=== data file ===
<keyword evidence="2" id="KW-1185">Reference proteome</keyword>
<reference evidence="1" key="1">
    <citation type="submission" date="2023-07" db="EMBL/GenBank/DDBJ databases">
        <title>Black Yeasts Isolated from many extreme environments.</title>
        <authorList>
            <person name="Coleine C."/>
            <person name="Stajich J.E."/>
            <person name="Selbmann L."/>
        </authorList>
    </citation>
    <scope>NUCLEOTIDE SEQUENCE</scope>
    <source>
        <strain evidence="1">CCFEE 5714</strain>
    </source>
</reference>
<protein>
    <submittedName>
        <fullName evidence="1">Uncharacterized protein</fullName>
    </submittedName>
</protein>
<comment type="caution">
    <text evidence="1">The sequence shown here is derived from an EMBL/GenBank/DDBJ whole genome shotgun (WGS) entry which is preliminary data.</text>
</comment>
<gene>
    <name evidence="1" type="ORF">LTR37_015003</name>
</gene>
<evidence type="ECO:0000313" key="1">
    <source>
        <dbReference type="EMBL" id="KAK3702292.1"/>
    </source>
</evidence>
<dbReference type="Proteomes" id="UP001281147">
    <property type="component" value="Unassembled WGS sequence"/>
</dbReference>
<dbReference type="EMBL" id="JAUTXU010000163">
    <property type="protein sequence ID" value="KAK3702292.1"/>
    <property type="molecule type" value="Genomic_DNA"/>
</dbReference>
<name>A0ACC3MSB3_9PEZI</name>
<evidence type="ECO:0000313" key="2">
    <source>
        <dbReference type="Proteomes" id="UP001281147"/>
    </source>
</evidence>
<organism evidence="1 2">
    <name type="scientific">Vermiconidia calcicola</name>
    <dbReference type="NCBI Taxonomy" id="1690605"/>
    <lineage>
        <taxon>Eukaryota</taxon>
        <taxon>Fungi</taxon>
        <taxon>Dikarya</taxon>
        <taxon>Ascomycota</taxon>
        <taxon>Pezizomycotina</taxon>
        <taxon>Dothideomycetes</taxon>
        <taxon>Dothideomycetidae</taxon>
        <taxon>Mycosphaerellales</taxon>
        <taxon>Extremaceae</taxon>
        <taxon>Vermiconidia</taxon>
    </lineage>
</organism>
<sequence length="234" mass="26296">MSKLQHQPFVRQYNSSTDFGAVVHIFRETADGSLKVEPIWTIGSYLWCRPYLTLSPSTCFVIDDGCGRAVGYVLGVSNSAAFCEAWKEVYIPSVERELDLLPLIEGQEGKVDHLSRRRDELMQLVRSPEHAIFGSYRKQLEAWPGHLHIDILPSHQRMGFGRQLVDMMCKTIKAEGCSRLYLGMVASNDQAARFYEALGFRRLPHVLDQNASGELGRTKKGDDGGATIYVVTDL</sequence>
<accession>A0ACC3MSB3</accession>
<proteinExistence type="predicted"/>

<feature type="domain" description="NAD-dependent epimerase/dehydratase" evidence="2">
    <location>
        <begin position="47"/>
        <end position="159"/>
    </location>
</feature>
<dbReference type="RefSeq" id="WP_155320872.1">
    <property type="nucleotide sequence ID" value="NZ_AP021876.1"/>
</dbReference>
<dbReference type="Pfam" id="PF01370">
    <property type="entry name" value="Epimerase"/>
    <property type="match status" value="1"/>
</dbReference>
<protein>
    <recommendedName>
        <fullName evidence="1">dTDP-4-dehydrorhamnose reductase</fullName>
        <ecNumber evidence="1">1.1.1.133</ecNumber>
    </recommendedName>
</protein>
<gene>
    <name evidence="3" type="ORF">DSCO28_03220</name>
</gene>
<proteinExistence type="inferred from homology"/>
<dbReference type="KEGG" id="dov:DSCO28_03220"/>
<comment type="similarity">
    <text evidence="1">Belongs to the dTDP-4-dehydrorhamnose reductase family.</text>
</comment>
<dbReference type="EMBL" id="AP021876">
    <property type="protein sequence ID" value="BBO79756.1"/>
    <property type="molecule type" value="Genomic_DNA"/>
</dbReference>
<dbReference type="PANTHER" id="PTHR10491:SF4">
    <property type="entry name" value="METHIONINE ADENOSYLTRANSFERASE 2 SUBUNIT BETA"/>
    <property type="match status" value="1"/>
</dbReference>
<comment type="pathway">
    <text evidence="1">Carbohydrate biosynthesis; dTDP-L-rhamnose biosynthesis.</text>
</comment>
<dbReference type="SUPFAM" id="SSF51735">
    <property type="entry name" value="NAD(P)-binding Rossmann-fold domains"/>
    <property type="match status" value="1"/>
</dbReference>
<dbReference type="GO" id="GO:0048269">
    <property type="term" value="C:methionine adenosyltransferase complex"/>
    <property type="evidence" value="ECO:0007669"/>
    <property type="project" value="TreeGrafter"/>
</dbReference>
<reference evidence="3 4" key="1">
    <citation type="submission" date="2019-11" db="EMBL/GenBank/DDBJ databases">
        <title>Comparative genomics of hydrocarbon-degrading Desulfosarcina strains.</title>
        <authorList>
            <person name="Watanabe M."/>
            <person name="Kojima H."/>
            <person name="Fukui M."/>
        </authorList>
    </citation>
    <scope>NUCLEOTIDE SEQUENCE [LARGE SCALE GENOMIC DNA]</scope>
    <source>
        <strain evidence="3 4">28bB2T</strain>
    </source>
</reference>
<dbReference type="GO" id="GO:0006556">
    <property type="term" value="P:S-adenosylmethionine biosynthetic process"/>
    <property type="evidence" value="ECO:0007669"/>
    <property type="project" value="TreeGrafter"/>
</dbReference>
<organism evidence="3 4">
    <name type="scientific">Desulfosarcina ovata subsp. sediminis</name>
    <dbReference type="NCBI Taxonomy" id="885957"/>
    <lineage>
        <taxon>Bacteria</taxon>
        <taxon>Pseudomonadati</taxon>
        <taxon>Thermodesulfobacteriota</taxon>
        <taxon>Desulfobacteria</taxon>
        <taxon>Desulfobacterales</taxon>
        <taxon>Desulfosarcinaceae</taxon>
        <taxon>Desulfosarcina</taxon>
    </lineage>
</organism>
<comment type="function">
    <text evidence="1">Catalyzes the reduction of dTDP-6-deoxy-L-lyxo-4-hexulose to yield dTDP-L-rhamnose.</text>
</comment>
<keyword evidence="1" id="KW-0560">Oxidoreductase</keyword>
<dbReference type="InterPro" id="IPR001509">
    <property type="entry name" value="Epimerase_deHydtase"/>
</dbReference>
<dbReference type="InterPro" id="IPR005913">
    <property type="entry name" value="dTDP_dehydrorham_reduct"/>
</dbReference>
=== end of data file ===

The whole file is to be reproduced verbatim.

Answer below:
<keyword evidence="2" id="KW-1185">Reference proteome</keyword>
<reference evidence="1" key="1">
    <citation type="submission" date="2023-07" db="EMBL/GenBank/DDBJ databases">
        <title>Black Yeasts Isolated from many extreme environments.</title>
        <authorList>
            <person name="Coleine C."/>
            <person name="Stajich J.E."/>
            <person name="Selbmann L."/>
        </authorList>
    </citation>
    <scope>NUCLEOTIDE SEQUENCE</scope>
    <source>
        <strain evidence="1">CCFEE 5714</strain>
    </source>
</reference>
<protein>
    <submittedName>
        <fullName evidence="1">Uncharacterized protein</fullName>
    </submittedName>
</protein>
<comment type="caution">
    <text evidence="1">The sequence shown here is derived from an EMBL/GenBank/DDBJ whole genome shotgun (WGS) entry which is preliminary data.</text>
</comment>
<gene>
    <name evidence="1" type="ORF">LTR37_015003</name>
</gene>
<evidence type="ECO:0000313" key="1">
    <source>
        <dbReference type="EMBL" id="KAK3702292.1"/>
    </source>
</evidence>
<dbReference type="Proteomes" id="UP001281147">
    <property type="component" value="Unassembled WGS sequence"/>
</dbReference>
<dbReference type="EMBL" id="JAUTXU010000163">
    <property type="protein sequence ID" value="KAK3702292.1"/>
    <property type="molecule type" value="Genomic_DNA"/>
</dbReference>
<name>A0ACC3MSB3_9PEZI</name>
<evidence type="ECO:0000313" key="2">
    <source>
        <dbReference type="Proteomes" id="UP001281147"/>
    </source>
</evidence>
<organism evidence="1 2">
    <name type="scientific">Vermiconidia calcicola</name>
    <dbReference type="NCBI Taxonomy" id="1690605"/>
    <lineage>
        <taxon>Eukaryota</taxon>
        <taxon>Fungi</taxon>
        <taxon>Dikarya</taxon>
        <taxon>Ascomycota</taxon>
        <taxon>Pezizomycotina</taxon>
        <taxon>Dothideomycetes</taxon>
        <taxon>Dothideomycetidae</taxon>
        <taxon>Mycosphaerellales</taxon>
        <taxon>Extremaceae</taxon>
        <taxon>Vermiconidia</taxon>
    </lineage>
</organism>
<sequence length="234" mass="26296">MSKLQHQPFVRQYNSSTDFGAVVHIFRETADGSLKVEPIWTIGSYLWCRPYLTLSPSTCFVIDDGCGRAVGYVLGVSNSAAFCEAWKEVYIPSVERELDLLPLIEGQEGKVDHLSRRRDELMQLVRSPEHAIFGSYRKQLEAWPGHLHIDILPSHQRMGFGRQLVDMMCKTIKAEGCSRLYLGMVASNDQAARFYEALGFRRLPHVLDQNASGELGRTKKGDDGGATIYVVTDL</sequence>
<accession>A0ACC3MSB3</accession>
<proteinExistence type="predicted"/>

<feature type="domain" description="NAD-dependent epimerase/dehydratase" evidence="2">
    <location>
        <begin position="47"/>
        <end position="159"/>
    </location>
</feature>
<dbReference type="RefSeq" id="WP_155320872.1">
    <property type="nucleotide sequence ID" value="NZ_AP021876.1"/>
</dbReference>
<dbReference type="Pfam" id="PF01370">
    <property type="entry name" value="Epimerase"/>
    <property type="match status" value="1"/>
</dbReference>
<protein>
    <recommendedName>
        <fullName evidence="1">dTDP-4-dehydrorhamnose reductase</fullName>
        <ecNumber evidence="1">1.1.1.133</ecNumber>
    </recommendedName>
</protein>
<gene>
    <name evidence="3" type="ORF">DSCO28_03220</name>
</gene>
<proteinExistence type="inferred from homology"/>
<dbReference type="KEGG" id="dov:DSCO28_03220"/>
<comment type="similarity">
    <text evidence="1">Belongs to the dTDP-4-dehydrorhamnose reductase family.</text>
</comment>
<dbReference type="EMBL" id="AP021876">
    <property type="protein sequence ID" value="BBO79756.1"/>
    <property type="molecule type" value="Genomic_DNA"/>
</dbReference>
<dbReference type="PANTHER" id="PTHR10491:SF4">
    <property type="entry name" value="METHIONINE ADENOSYLTRANSFERASE 2 SUBUNIT BETA"/>
    <property type="match status" value="1"/>
</dbReference>
<comment type="pathway">
    <text evidence="1">Carbohydrate biosynthesis; dTDP-L-rhamnose biosynthesis.</text>
</comment>
<dbReference type="SUPFAM" id="SSF51735">
    <property type="entry name" value="NAD(P)-binding Rossmann-fold domains"/>
    <property type="match status" value="1"/>
</dbReference>
<dbReference type="GO" id="GO:0048269">
    <property type="term" value="C:methionine adenosyltransferase complex"/>
    <property type="evidence" value="ECO:0007669"/>
    <property type="project" value="TreeGrafter"/>
</dbReference>
<reference evidence="3 4" key="1">
    <citation type="submission" date="2019-11" db="EMBL/GenBank/DDBJ databases">
        <title>Comparative genomics of hydrocarbon-degrading Desulfosarcina strains.</title>
        <authorList>
            <person name="Watanabe M."/>
            <person name="Kojima H."/>
            <person name="Fukui M."/>
        </authorList>
    </citation>
    <scope>NUCLEOTIDE SEQUENCE [LARGE SCALE GENOMIC DNA]</scope>
    <source>
        <strain evidence="3 4">28bB2T</strain>
    </source>
</reference>
<dbReference type="GO" id="GO:0006556">
    <property type="term" value="P:S-adenosylmethionine biosynthetic process"/>
    <property type="evidence" value="ECO:0007669"/>
    <property type="project" value="TreeGrafter"/>
</dbReference>
<organism evidence="3 4">
    <name type="scientific">Desulfosarcina ovata subsp. sediminis</name>
    <dbReference type="NCBI Taxonomy" id="885957"/>
    <lineage>
        <taxon>Bacteria</taxon>
        <taxon>Pseudomonadati</taxon>
        <taxon>Thermodesulfobacteriota</taxon>
        <taxon>Desulfobacteria</taxon>
        <taxon>Desulfobacterales</taxon>
        <taxon>Desulfosarcinaceae</taxon>
        <taxon>Desulfosarcina</taxon>
    </lineage>
</organism>
<comment type="function">
    <text evidence="1">Catalyzes the reduction of dTDP-6-deoxy-L-lyxo-4-hexulose to yield dTDP-L-rhamnose.</text>
</comment>
<keyword evidence="1" id="KW-0560">Oxidoreductase</keyword>
<dbReference type="InterPro" id="IPR001509">
    <property type="entry name" value="Epimerase_deHydtase"/>
</dbReference>
<dbReference type="InterPro" id="IPR005913">
    <property type="entry name" value="dTDP_dehydrorham_reduct"/>
</dbReference>